Coconut Dreams explores the lives of the Pinto family through 17 linked short stories. Starting with a ghost story set in Goa, India in the 1950s, the collection weaves through various timelines and perspectives to focus on two children, Aiden and Ally Pinto. These siblings tackle their adventures in a predominantly white suburb with innocence, intelligence and a timid foot in two distinct cultures.
Derek Mascarenhas takes a fresh look at the world of the new immigrant and the South Asian experience in Canada. In these stories, a daughter questions her father's love at an IKEA grand opening; an aunt remembers a safari-gone-wrong in Kenya; an uncle's unrequited love is confronted at a Goan Association picnic; a boy tests his faith amidst a school-yard brawl; and a childhood love letter is exchanged during the building of a backyard deck. Singularly and collectively, these stories will move the reader with their engaging narratives and authentic voices. (From Book*hug)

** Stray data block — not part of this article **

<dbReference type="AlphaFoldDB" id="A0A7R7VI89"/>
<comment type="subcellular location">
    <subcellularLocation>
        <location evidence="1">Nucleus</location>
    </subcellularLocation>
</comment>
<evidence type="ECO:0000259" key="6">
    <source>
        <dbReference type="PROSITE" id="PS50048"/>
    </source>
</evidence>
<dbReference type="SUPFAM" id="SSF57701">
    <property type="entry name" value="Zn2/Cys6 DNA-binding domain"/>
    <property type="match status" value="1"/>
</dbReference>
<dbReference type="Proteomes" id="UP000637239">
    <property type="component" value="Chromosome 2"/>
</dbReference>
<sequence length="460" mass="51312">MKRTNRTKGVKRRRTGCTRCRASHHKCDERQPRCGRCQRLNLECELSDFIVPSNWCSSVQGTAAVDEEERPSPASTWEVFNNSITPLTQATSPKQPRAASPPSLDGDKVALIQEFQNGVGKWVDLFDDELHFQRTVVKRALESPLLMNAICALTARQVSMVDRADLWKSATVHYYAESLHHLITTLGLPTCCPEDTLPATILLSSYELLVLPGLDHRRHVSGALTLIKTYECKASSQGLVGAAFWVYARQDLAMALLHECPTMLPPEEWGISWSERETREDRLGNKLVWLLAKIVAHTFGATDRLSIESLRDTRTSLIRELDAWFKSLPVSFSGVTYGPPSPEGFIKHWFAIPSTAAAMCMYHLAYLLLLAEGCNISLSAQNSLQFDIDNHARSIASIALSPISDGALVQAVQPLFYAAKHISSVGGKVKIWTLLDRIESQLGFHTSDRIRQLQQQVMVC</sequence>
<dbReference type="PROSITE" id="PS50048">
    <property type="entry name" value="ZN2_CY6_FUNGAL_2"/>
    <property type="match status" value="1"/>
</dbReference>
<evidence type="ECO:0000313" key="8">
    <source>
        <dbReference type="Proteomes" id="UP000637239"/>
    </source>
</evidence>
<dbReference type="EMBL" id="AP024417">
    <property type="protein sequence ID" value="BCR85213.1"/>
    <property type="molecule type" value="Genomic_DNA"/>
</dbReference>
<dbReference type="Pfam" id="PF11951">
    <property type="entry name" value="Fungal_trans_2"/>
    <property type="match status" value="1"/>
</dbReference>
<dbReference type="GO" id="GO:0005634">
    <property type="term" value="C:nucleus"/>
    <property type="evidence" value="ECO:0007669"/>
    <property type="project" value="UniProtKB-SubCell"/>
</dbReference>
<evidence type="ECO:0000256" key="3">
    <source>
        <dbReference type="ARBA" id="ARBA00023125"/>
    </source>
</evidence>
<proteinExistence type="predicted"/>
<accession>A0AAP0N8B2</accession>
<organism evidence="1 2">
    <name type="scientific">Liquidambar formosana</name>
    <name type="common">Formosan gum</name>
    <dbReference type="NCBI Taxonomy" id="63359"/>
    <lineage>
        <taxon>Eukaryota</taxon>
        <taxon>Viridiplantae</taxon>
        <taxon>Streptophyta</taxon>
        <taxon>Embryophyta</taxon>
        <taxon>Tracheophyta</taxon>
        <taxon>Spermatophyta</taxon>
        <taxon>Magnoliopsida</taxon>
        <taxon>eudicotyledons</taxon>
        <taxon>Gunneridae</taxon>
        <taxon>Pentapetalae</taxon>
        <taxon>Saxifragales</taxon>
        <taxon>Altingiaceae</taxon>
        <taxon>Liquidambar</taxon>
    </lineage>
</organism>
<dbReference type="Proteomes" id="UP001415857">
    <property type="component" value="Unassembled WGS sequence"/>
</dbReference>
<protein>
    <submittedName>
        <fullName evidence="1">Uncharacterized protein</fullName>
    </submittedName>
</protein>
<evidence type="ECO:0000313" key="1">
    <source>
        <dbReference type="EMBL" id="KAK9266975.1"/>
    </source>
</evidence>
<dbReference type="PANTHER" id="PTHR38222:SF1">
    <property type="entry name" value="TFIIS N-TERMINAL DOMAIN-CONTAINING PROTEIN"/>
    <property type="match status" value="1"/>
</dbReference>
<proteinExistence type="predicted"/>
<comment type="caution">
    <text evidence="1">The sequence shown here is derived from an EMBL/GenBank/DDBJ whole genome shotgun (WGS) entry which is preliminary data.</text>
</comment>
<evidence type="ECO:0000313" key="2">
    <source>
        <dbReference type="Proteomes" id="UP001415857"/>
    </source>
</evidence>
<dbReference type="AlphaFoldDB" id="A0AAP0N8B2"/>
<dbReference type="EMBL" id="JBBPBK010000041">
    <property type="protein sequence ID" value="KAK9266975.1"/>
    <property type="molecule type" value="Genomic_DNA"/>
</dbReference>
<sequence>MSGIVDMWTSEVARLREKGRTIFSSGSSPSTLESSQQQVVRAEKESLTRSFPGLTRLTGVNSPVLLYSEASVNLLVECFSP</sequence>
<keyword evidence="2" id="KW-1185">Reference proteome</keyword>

From the book
Four days in Goa nearly killed me. It started the morning my bus arrived in Mapusa and I didn't see my uncle Quinton waiting for me. A swarm of rickshaw drivers had crowded the bus doors when I got off. I shook my head at them, and tried to push through to get my bag from the cavity of the bus. "My uncle is picking me up," I repeated, and heaved a backpack onto my shoulders. Less than a week before Christmas, the heat of the morning sun felt strange to me as I pulled my cell phone from my pocket and found my uncle's number.
"Hello…hello?" There was a dog barking in the background on the line and I almost didn't hear my uncle.
"Uncle?" I asked.
"Aiden. Where are you?" Uncle Quinton's voice was soft, and it reminded me of the voice of his daughter, Maria, the cousin I'd just left in Mumbai the night before.
"I've reached Maupsa."
"You reached! So early?"
"The bus was early."
"Where are you?"
"I'm…next to the road, in front of a market."
"Stay there. I'll come."
I put my cell back in my pocket and looked towards the market. There were bright oranges, yellows and pinks, amongst dust. Women in saris sat on straw mats piled with fruit: bananas, guavas, pomegranates, and papayas as big as watermelons. One very old woman squatted beside a woven basket full of fish that looked like the minnows we used to catch in our creek back home. They were the same size and shape, but the morning sun caught the shine of their skin like silver coins. The fish glistened despite the flies – they flew and landed in between strokes of a wrinkled hand that waved and shooed. Stalls of bangles, electronics, and clothing were touched by a light breeze that mixed sweet and sour scents.
From Coconut Dreams by Derek Mascarenhas ©2019. Published by Book*Hug.